Agarwood (also known as aloeswood or eaglewood) normally refers to dense, heavy and fragrant resinous wood which is formed in the trees of Aquilaria, Gonystylus and Gyrinops. According to Swee (2008), the term ‘agarwood’ refers to resin-impregnated pieces of wood that have been at least partially shaved from the non-impregnated woods.
Agarwood is considered to be the finest natural incense and has been used in many communities to fulfil cultural, religious and medicinal purposes for centuries. It is known by many names; it is called ‘gaharu’ in Indonesia and Malaysia, ‘jin-koh’ in Japan, ‘chen hsiang’ or ‘chenxiang’ in China, ‘agar’ in India (from Sanskrit ‘aguru’), ‘chim-hyuang’ in Korea, ‘kritsana noi’ in Thailand, ‘tram huong’ in Vietnam, ‘bols d′agle’, ‘bols d′aloes’, ‘calambac’ or ‘calambour’ in French and ‘oud’ in the Middle East (Burkill, 1935, Ng et al., 1997, Sidiyasa, 1986). Previously, at least in the Malay language, the agarwood tree was known as ‘karas’ or ‘kekaras’, whereas ‘gaharu’ referred to heavy fragrant wood (Burkill, 1935). However, current practice uses ‘gaharu’ as the generic term to refer to both the tree and its resin, similar to the term ‘agarwood’.
The economic interest in agarwood has always been directed towards its pathological heavy and dense resin-impregnated wood, which is formed in the tissues of the stem in response to injury. Briefly, the resin could develop through pathological, wounding and non-pathological mechanisms (Ng et al., 1997). These mechanisms have been the basis for inoculation or induction techniques to induce resin formation in cultivated agarwood trees, where the techniques often involve physical penetration into the trunk (wounding), insertion of a microbial (mainly fungal) concoction (pathology) and response of the tree towards the administered stress (non-pathological). A method of producing agarwood resin by creating an artificial wound in the xylem of agarwood trees have been patented (Blanchette and van Beek, 2005).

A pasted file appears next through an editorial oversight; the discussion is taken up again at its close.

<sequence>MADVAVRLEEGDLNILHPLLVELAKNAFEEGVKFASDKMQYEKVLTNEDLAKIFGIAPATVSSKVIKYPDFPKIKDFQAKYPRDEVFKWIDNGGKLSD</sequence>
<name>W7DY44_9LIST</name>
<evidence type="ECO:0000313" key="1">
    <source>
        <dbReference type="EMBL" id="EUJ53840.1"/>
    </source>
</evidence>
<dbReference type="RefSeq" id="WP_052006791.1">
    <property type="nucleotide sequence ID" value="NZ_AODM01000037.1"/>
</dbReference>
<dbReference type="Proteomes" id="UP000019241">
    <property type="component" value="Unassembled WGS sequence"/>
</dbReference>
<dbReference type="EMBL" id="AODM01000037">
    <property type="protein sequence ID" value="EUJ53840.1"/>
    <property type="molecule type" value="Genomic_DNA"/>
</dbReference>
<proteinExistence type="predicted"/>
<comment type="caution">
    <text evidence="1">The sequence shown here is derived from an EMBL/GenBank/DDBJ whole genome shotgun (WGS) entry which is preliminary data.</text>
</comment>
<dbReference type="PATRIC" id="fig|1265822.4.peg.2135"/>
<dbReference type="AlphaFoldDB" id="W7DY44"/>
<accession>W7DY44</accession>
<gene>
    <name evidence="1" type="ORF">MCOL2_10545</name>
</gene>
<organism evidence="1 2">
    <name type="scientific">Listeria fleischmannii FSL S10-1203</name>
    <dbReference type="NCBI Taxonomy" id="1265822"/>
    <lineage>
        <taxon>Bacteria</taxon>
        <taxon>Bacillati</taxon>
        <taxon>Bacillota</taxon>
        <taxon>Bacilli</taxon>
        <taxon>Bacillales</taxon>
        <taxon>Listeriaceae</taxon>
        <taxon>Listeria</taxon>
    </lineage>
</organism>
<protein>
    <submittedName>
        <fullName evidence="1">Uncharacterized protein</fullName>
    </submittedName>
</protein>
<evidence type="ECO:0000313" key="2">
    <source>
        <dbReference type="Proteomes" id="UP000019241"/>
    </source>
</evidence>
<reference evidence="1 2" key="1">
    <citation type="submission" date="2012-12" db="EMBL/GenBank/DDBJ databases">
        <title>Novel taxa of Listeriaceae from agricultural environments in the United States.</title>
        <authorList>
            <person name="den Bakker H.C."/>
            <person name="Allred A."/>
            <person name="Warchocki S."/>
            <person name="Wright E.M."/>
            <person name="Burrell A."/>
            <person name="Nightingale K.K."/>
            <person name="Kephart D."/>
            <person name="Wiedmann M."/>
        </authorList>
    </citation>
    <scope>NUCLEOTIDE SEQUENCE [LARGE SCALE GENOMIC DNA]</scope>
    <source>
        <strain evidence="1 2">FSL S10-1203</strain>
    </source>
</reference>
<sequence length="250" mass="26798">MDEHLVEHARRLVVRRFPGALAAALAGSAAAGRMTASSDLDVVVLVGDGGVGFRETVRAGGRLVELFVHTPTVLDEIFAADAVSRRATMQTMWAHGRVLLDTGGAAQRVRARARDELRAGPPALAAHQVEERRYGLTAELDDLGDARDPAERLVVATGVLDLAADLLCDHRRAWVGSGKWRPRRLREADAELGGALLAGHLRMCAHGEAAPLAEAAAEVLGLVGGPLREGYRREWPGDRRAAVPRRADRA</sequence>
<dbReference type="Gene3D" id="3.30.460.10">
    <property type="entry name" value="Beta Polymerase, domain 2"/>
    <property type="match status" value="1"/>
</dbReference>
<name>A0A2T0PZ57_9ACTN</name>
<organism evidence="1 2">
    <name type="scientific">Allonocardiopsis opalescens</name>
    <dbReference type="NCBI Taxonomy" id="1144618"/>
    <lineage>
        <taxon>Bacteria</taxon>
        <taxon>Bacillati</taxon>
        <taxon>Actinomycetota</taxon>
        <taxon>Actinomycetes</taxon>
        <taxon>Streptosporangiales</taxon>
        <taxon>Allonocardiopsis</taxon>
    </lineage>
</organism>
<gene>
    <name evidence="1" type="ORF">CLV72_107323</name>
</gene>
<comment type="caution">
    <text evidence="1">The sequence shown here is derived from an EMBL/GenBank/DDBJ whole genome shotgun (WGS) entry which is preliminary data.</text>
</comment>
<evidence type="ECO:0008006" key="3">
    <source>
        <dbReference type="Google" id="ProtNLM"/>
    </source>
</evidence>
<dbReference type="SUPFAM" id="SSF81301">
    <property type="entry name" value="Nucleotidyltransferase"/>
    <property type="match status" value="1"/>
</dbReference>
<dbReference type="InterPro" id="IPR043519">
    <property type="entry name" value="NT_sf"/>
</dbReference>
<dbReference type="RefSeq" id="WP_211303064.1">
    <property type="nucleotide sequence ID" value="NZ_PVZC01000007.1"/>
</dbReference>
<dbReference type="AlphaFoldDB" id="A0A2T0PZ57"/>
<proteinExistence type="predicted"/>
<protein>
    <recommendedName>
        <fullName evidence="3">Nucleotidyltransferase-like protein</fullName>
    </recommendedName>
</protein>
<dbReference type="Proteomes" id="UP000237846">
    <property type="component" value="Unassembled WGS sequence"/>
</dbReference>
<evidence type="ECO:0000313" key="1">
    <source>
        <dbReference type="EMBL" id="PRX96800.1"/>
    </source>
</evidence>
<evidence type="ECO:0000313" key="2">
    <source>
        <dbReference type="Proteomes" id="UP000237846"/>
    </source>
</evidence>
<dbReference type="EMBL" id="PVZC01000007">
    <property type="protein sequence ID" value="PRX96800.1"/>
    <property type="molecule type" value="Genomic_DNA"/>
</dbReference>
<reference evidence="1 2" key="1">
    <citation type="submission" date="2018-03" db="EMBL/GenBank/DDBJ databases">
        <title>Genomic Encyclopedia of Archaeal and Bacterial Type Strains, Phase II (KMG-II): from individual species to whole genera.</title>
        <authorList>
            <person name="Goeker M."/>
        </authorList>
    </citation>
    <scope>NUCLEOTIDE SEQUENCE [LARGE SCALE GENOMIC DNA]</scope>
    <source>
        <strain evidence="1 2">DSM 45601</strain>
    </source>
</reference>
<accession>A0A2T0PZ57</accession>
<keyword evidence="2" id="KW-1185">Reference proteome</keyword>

The fragrant wood has many ties with cultures around the world, such as the Arabian, Chinese and Japanese cultures, and is also associated with religious history, rituals and ceremonies in Buddhism, Christianity, Hinduism, and Islam (Barden et al., 2000). Nevertheless, other materials from the agarwood plant have also found prominent uses in the traditional medicine practices of the Southeast Asian communities, such as Chinese, Tibetan, Unani and Ayurvedic medicines (Barden et al., 2000, Blanchette and van Beek, 2005). This ethnopharmacological evidence, together with the current trends in bioprospecting, have spurred the interest of the scientific community to investigate claims using modern tools.
The diminishing number of these trees in the wild due to indiscriminate felling in search of the resin has led to conservation actions by listing the genus Aquilaria in Appendix II of Convention on International Trade in Endangered Species of Wild Fauna and Flora (CITES) (UNEP-WCMC (Comps.), 2014). The International Union for Conservation of Nature and Natural Resources (IUCN) Red List of Threatened Species has listed Aquilaria crassna as critically endangered, and Aquilaria malaccensis and Aquilaria sinensis are listed as vulnerable (Asian Regional Workshop (Asian Regional Workshop Conservation and Sustainable Management of Trees, 1996)). In response to this situation, sustainable agarwood planting and management with artificial induction of agarwood resin formation have been implemented. This has led to a ready supply of different parts of the agarwood plant, which provides opportunities for the development of a range of value added products.